10% Retail self-checkout market CAGR collides with deployment risks

10% Retail self-checkout market CAGR collides with deployment risks

Several data points in recent weeks led to this update on the state of retail self-checkout (SCO) deployments. Among these are the increased self-service stores openings with Asia / North America taking the lead, the evolution from stationary SCOs to multiple variations of Scan & Go applications, and new research, some of which you will only see in this article, on the theft challenges with these new autonomous solutions.

My favourite story was a February 2019 article indicating that Walmart was transitioning from a consumer to a store associate “Check Out With Me” Scan & Go model with shopper theft cited as one of the major reasons. “In one case during the (consumer) Scan & Go rollout, a customer tried to leave a Walmart store with a cart of about 100 items, only 40 of which he had scanned.”

Self-Checkout is a Growth Retail Application

According to Greg Buzek at the IHL Group, retailers that have traditional SCO see about 40% of their transactions and 20% of their sales volume now taking place at self-checkout stations. About 20% of large retailers/restaurants are rolling out Scan & Go consumer options in the next 12 months and 44% will have that option through their apps by 2020.

The SCO market is expected to exceed more than US$ 5 billion by 2024 at a CAGR of 10.3% in the forecast period. Sample North America retail chains either deploying or piloting the Scan & Go variation include KrogerDollar General, and 7-Eleven.



With 10 stores opened so far, the Amazon Go self-service store model could be a $4 billion business for the company by 2021. Over 500 Bingo Box self-service locations are already open in China.

The Categories and the Generation Gap

Forty-eight per cent of USA internet users believe that Scan & Go technology would make shopping easier and 43% would rather try Scan & Go than wait in a checkout line. Favourite categories are groceries, home goods, and fashion items.

Sixty per cent of internet users worldwide would prefer to shop at other retailers if they offered an Amazon Go-like experience. Not surprisingly in this digitally connected era, this jumps to 77% for consumers aged 18-34.

The Retail Self-Checkout Challenge

Late last year the Europe-based ECR Group published an extensive study quantifying the risk associated with self-checkout. Among the key findings:

  • Data comparing stores with and without Fixed SCO found that levels of loss were higher in the former than the latter, with some grocery case studies recording losses in the region of 33% to 147% higher.
  • Stores where 55-60% of transactions went through Fixed SCO can expect their shrinkage losses to be 31% higher.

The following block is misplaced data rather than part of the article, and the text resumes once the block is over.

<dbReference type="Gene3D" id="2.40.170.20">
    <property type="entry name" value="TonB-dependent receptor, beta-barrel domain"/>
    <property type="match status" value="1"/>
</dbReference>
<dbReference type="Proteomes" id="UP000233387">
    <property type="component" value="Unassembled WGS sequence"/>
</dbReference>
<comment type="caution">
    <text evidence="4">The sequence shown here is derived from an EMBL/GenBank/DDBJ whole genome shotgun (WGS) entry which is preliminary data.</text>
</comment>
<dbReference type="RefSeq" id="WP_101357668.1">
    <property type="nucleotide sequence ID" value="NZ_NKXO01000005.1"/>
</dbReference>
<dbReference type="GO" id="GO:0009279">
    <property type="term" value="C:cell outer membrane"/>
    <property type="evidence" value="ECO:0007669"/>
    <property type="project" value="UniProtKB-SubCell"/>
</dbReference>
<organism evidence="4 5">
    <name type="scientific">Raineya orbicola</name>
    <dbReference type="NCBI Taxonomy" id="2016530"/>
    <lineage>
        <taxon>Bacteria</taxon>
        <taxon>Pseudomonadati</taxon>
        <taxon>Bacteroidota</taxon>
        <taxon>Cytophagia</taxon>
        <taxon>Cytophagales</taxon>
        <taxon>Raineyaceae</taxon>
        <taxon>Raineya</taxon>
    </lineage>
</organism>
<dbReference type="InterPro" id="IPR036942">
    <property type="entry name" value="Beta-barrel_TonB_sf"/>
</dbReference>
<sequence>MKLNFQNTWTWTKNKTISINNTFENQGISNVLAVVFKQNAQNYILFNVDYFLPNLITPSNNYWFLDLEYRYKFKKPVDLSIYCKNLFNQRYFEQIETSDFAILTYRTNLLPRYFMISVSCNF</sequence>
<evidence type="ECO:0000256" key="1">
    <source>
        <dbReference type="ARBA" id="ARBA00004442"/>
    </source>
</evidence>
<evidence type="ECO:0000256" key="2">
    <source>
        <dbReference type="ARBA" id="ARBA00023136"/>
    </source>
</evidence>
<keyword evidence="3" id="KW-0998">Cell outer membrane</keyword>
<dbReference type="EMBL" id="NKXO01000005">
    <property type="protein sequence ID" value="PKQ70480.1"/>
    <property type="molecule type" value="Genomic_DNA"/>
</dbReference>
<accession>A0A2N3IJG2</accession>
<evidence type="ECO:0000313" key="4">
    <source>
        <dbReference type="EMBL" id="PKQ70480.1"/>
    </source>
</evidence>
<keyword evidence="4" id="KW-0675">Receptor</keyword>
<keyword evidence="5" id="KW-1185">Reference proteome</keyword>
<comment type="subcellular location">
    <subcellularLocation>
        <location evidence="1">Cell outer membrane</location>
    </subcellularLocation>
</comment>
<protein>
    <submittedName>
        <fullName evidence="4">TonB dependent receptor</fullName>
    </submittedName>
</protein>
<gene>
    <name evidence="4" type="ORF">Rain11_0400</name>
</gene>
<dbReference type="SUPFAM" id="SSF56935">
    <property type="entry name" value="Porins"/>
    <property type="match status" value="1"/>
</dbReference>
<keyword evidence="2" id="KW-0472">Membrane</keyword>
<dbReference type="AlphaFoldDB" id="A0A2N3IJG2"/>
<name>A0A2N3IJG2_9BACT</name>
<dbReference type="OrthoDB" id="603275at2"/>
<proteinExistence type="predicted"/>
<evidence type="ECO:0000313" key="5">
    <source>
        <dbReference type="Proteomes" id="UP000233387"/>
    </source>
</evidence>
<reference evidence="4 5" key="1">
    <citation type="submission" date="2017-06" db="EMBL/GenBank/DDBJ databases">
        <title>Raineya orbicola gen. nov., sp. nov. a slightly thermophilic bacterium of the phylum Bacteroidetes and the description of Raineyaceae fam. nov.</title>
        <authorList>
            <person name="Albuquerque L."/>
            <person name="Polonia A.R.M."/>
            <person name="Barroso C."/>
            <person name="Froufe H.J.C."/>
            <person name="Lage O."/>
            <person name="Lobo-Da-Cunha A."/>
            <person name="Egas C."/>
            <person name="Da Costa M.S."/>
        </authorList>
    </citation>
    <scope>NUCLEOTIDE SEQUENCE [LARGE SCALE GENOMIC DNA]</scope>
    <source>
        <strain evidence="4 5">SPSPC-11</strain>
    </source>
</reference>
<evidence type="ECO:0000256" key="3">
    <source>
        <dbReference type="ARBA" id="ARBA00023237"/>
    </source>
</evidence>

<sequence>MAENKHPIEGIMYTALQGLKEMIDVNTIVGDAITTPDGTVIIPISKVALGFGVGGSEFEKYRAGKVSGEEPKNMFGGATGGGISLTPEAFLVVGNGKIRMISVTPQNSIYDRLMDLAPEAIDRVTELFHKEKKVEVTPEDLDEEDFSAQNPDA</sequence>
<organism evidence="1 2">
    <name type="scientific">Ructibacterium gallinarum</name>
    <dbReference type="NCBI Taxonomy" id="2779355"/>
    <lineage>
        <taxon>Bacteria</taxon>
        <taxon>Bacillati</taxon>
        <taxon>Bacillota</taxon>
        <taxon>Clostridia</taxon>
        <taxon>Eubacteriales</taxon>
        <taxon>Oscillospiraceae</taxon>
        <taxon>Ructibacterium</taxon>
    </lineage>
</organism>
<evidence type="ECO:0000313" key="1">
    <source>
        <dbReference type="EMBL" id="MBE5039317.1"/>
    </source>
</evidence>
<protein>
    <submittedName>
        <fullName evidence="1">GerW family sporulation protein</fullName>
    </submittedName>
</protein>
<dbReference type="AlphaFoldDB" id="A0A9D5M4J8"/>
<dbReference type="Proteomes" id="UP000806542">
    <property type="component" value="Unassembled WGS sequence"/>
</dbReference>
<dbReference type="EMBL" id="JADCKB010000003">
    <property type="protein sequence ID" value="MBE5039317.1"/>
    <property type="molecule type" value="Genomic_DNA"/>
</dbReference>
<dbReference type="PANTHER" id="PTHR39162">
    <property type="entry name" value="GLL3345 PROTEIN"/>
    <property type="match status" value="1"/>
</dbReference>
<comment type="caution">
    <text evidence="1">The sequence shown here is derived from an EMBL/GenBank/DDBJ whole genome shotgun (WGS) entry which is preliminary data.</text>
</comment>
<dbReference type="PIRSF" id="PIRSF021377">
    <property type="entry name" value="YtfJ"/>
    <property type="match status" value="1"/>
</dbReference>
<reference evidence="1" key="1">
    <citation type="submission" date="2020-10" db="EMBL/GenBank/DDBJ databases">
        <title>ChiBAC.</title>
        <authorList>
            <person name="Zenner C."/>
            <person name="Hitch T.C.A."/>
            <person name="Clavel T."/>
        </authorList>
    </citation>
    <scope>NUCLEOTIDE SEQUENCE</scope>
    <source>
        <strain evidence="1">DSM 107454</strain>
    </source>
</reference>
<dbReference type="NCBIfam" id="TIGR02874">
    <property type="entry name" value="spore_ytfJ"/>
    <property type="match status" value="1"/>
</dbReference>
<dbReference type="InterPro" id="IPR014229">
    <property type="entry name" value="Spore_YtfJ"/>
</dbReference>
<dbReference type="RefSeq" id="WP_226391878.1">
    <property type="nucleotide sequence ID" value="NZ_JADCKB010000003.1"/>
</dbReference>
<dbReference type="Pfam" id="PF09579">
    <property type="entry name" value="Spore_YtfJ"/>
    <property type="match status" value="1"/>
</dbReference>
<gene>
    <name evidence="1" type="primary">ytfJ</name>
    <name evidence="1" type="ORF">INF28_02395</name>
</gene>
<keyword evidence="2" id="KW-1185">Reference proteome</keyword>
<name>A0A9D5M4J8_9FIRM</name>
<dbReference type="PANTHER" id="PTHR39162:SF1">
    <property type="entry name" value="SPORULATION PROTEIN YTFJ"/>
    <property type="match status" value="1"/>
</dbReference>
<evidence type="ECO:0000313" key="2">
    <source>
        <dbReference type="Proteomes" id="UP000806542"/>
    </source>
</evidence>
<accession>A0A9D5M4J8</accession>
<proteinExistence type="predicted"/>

• For a store with 50% of transactions being processed through Fixed SCO, it can expect its shrinkage losses to be 75% higher than the average rate found in grocery retailing


  • Stores using Scan & Go technology could see overall losses in the region of 0.96% of sales – a 43% increase.



The ECR report concludes that the data was not clear in its theft conclusions. There are many who assert based on their experiences that the losses are more likely to be mistakes and errors. Valuable guidance is provided on a framework featuring 11 themes that retailers can implement to manage the associated risks with the use of SCO technologies.

Why Is Self-Checkout a Theft Target?

The USA-based Loss Prevention Research Councils (LPRC) asked actual shoplifters “Why would you use self-checkouts to commit theft?” Exclusive to this article here is what is in the mind of a shoplifter:



The Loss Prevention (LP) Cxx Moment

As the data clearly indicates, SCO is a major growing retail application. From speaking to multiple global retailers, it is, in fact, a core element of their future innovation roadmap that meets the “must have” of new digitally empowered generations.

In my globally delivered “The Disruptive Future of Retail” keynote presentation, I share this chart where I elaborate that this autonomous transition to evolve the retail industry.



Digital transformation trends are leading to a collision between a technology-empowered consumer and increased theft opportunities. For Loss Prevention, the SCO challenge is one of those unique Cxx moments to evolve to differentiated strategies/technologies that securely enhance the value of the retail brand.

The solutions to the SCO deployment risks are more intensive consumer/associate engagement for proper utilization and a new set of strategies / emerging technologies focused on frictionless consumer experiences.

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